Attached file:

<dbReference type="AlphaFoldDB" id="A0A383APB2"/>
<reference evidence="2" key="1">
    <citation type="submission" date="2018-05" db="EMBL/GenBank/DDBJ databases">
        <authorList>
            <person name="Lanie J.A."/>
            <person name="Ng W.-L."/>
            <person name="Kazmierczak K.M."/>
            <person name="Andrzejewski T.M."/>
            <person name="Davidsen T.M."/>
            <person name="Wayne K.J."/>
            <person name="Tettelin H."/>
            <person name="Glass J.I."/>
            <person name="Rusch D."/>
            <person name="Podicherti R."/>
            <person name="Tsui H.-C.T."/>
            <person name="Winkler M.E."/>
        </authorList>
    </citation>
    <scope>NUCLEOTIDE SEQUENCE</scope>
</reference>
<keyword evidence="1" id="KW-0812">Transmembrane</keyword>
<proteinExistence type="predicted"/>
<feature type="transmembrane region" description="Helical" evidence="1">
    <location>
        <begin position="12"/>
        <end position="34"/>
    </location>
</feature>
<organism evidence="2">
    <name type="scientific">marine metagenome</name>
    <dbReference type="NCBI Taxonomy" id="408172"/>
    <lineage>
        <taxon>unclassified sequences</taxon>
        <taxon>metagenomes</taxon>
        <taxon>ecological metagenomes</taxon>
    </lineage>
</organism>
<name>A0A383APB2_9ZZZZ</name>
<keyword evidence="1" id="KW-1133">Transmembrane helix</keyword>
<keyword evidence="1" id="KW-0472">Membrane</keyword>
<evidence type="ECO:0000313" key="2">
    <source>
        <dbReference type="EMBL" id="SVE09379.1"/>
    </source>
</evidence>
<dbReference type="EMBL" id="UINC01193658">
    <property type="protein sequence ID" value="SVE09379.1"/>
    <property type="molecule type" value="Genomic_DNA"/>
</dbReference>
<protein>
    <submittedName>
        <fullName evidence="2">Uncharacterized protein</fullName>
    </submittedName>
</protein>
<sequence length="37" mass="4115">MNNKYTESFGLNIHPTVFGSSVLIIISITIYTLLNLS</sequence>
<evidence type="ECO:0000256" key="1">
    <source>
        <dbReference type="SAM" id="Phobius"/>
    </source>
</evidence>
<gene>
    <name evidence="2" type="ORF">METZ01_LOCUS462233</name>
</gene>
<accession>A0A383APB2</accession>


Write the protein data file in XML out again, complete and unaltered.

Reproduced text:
<dbReference type="AlphaFoldDB" id="A0A383APB2"/>
<reference evidence="2" key="1">
    <citation type="submission" date="2018-05" db="EMBL/GenBank/DDBJ databases">
        <authorList>
            <person name="Lanie J.A."/>
            <person name="Ng W.-L."/>
            <person name="Kazmierczak K.M."/>
            <person name="Andrzejewski T.M."/>
            <person name="Davidsen T.M."/>
            <person name="Wayne K.J."/>
            <person name="Tettelin H."/>
            <person name="Glass J.I."/>
            <person name="Rusch D."/>
            <person name="Podicherti R."/>
            <person name="Tsui H.-C.T."/>
            <person name="Winkler M.E."/>
        </authorList>
    </citation>
    <scope>NUCLEOTIDE SEQUENCE</scope>
</reference>
<keyword evidence="1" id="KW-0812">Transmembrane</keyword>
<proteinExistence type="predicted"/>
<feature type="transmembrane region" description="Helical" evidence="1">
    <location>
        <begin position="12"/>
        <end position="34"/>
    </location>
</feature>
<organism evidence="2">
    <name type="scientific">marine metagenome</name>
    <dbReference type="NCBI Taxonomy" id="408172"/>
    <lineage>
        <taxon>unclassified sequences</taxon>
        <taxon>metagenomes</taxon>
        <taxon>ecological metagenomes</taxon>
    </lineage>
</organism>
<name>A0A383APB2_9ZZZZ</name>
<keyword evidence="1" id="KW-1133">Transmembrane helix</keyword>
<keyword evidence="1" id="KW-0472">Membrane</keyword>
<evidence type="ECO:0000313" key="2">
    <source>
        <dbReference type="EMBL" id="SVE09379.1"/>
    </source>
</evidence>
<dbReference type="EMBL" id="UINC01193658">
    <property type="protein sequence ID" value="SVE09379.1"/>
    <property type="molecule type" value="Genomic_DNA"/>
</dbReference>
<protein>
    <submittedName>
        <fullName evidence="2">Uncharacterized protein</fullName>
    </submittedName>
</protein>
<sequence length="37" mass="4115">MNNKYTESFGLNIHPTVFGSSVLIIISITIYTLLNLS</sequence>
<evidence type="ECO:0000256" key="1">
    <source>
        <dbReference type="SAM" id="Phobius"/>
    </source>
</evidence>
<gene>
    <name evidence="2" type="ORF">METZ01_LOCUS462233</name>
</gene>
<accession>A0A383APB2</accession>